This week we take a close look at the miniature Minolta 110 Zoom SLR MKII; a real ‘SLR’ type camera with auto exposure, an excellent fixed parfocal zoom lens, aperture priority mode, exposure compensation and a lot of other features normally found on SLR’s of the day.
The great thing about this camera is; you can use it today; fresh 110 film is still available; the bad thing about this camera is; it uses 110 film. For serious picture taking, I’d stick with a 135 format (35mm) film camera at the least, and save this 110 toy for goofing off. It’s not that the camera is bad, it’s just the film.
The only decent film offering for 110 right now that mimics the old Kodacolor and Gold stuff we all used and loved back in the 70s and 80s is called ‘Lomography Tiger’ and is available here B&H, Amazon, eBay. Unfortunately, it has tiny holes in the backing paper, and will leave orange spots all over your pictures unless you tape over the back cover window as I did for the shots below; additionally, quality control seems poor; one batch has good color and contrast, the next is borderline awful. Oh well, it’s still fun to run a ‘cartridge’ through these old cameras now and then. You can still get fresh B&W, reversed rolled ‘red scale,’ regular color print, and even E-6 slide film; go here for samples.
With the introduction out of the way, let’s check out the Minolta 110 Zoom SLR MK II specs.
Name; Minolta 110 Zoom SLR MK II.
Manufactured by; Minolta Camera Co, Osaka, Japan.
Date of manufacture; ca1979.
Price; magazine article from 1981 states the list price as $342; so probably $299 street price at large dealers. Adjusted for inflation, today’s street price would be around $900. Current eBay prices for a decent working copy range anywhere from $30 to over $100 depending on condition and if it comes with the original box etc.
Build material; appears to be plastic and metal with a quality fit and finish.
Box contents; camera, instruction manual in multiple languages, neck strap and maybe the sport grip.
Weight; camera only, 17.0oz (484g).
Dimensions; 4.5″ (115mm) wide, 3.0″ (77mm) tall, and 4.0″ (102mm) deep.
Focal length; 25-67mm. Similar to 50-135mm in 135 format.
ISO; set by the film cartridge; ASA 100-400.
Focusing distance; 3.6′ (1.1m) to infinity; and 7.7″-35″ (196-890mm) using the macro mode. Maximum reproduction ratio is 0.19x. Focusing is done manually.
Viewfinder; eye level fixed pentaprism type, showing 85% of film frame area. Magnification of 0.68x at 25mm, and 1.74x at 67mm. Split image focusing spot centered in matte field. Shutter speeds show up on left side of viewfinder in one stop increments from 1/60s.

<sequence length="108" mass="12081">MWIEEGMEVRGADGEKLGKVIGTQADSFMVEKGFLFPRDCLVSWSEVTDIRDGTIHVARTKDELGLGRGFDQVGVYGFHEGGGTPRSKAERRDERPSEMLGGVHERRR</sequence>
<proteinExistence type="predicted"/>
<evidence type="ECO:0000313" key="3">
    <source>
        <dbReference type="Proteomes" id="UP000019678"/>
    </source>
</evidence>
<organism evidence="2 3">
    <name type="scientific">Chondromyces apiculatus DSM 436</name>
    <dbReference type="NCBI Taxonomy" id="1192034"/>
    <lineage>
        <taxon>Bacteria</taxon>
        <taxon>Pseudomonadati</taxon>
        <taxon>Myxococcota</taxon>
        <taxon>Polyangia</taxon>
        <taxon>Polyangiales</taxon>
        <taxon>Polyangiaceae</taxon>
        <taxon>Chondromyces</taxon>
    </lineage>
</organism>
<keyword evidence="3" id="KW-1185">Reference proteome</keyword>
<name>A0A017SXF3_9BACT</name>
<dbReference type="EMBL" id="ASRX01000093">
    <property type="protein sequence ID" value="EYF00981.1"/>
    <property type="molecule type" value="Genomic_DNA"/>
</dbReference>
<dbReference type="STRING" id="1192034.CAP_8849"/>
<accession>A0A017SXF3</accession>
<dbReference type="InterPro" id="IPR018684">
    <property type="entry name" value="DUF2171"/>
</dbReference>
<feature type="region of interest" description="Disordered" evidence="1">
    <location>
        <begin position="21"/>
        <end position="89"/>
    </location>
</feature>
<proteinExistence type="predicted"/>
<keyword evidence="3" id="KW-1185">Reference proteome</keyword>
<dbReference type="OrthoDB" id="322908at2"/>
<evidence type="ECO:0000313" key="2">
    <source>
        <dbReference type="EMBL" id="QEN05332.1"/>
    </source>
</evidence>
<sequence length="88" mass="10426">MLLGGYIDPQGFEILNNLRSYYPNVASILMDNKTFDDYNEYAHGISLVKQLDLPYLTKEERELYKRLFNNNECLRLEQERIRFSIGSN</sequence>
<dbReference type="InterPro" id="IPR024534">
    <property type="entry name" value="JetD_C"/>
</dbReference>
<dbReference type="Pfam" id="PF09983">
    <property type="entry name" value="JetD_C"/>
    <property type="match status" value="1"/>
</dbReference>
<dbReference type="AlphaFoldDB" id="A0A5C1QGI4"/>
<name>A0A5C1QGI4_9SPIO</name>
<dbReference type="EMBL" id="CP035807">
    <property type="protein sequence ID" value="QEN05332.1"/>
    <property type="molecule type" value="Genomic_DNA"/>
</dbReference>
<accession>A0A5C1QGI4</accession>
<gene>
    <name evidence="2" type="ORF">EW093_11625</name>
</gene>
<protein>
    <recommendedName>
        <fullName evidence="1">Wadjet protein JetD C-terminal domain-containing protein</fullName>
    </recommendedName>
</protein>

Approximate resolution; good film will make very sharp 4×6″ prints. See sample images farther down the page.
Lens; all glass parfocal Rokkor 25-67mm macro F/3.5; multi-coated 12 elements in 10 groups. Filter size is 40.5mm. Macro mode uses swing-in close-up element.
Shutter and speed; metal blade vertical traverse type, stepless electronically controlled speeds, 1/1000 to 1/4s plus mechanical ‘X’ (1/125s) and bulb settings; electromagnetic release.
Aperture; six straight blades from F/3.5, F/4, F/5.6, F/8, F/11 and F/16, with full and half stop clicks.
Features; TTL through the lens convenience, so focusing, filters and composition that you see in the viewfinder is what you get in the final picture. Bulb mode for long exposures, eyepiece adjustments, self timer, exposure compensation, and macro mode.
Film; all ‘110’ cartridges, use backing paper to show you the shot number. Negative size is 13x17mm, or about 1/4 the size of 135 format film.
Flash; none, but has hotshoe, and might have come with a kit that included the Minolta Auto 118X flash unit.
Accessories for this model; there may have been a kit with flash, carrying case etc. I also see some filters for B&W, and 9 snap-in eyepiece correctors from -4 to+3. The ‘sport grip’ is listed as an accessory in the owner’s manual.
Crippling features and omissions; must have batteries for shutter to operate.
Good features; everything you get with an standard 35mm SLR except shutter speed priority.
Product shots with descriptions. Click pictures for larger versions.
A classic ‘SLR’ camera in design, but in miniature. The ‘Minolta 110 Zoom SLR’ badge on the front uses the new style font, some of the early models used the old style.
The two dials on top control almost all of the camera functions. The left dial is for setting the aperture, it clicks on half and full stops. The ring around the aperture dial is for setting the exposure compensation, just pull up the ring, set and release. The hotshoe in the middle is good for syncing flashes at 1/125s; the Minolta Auto 118X works perfectly with this camera.
My copy has the sport grip attached; see the very first shot above for a better view; I think it came with the camera but I’m not sure; it does make the camera easier to hold.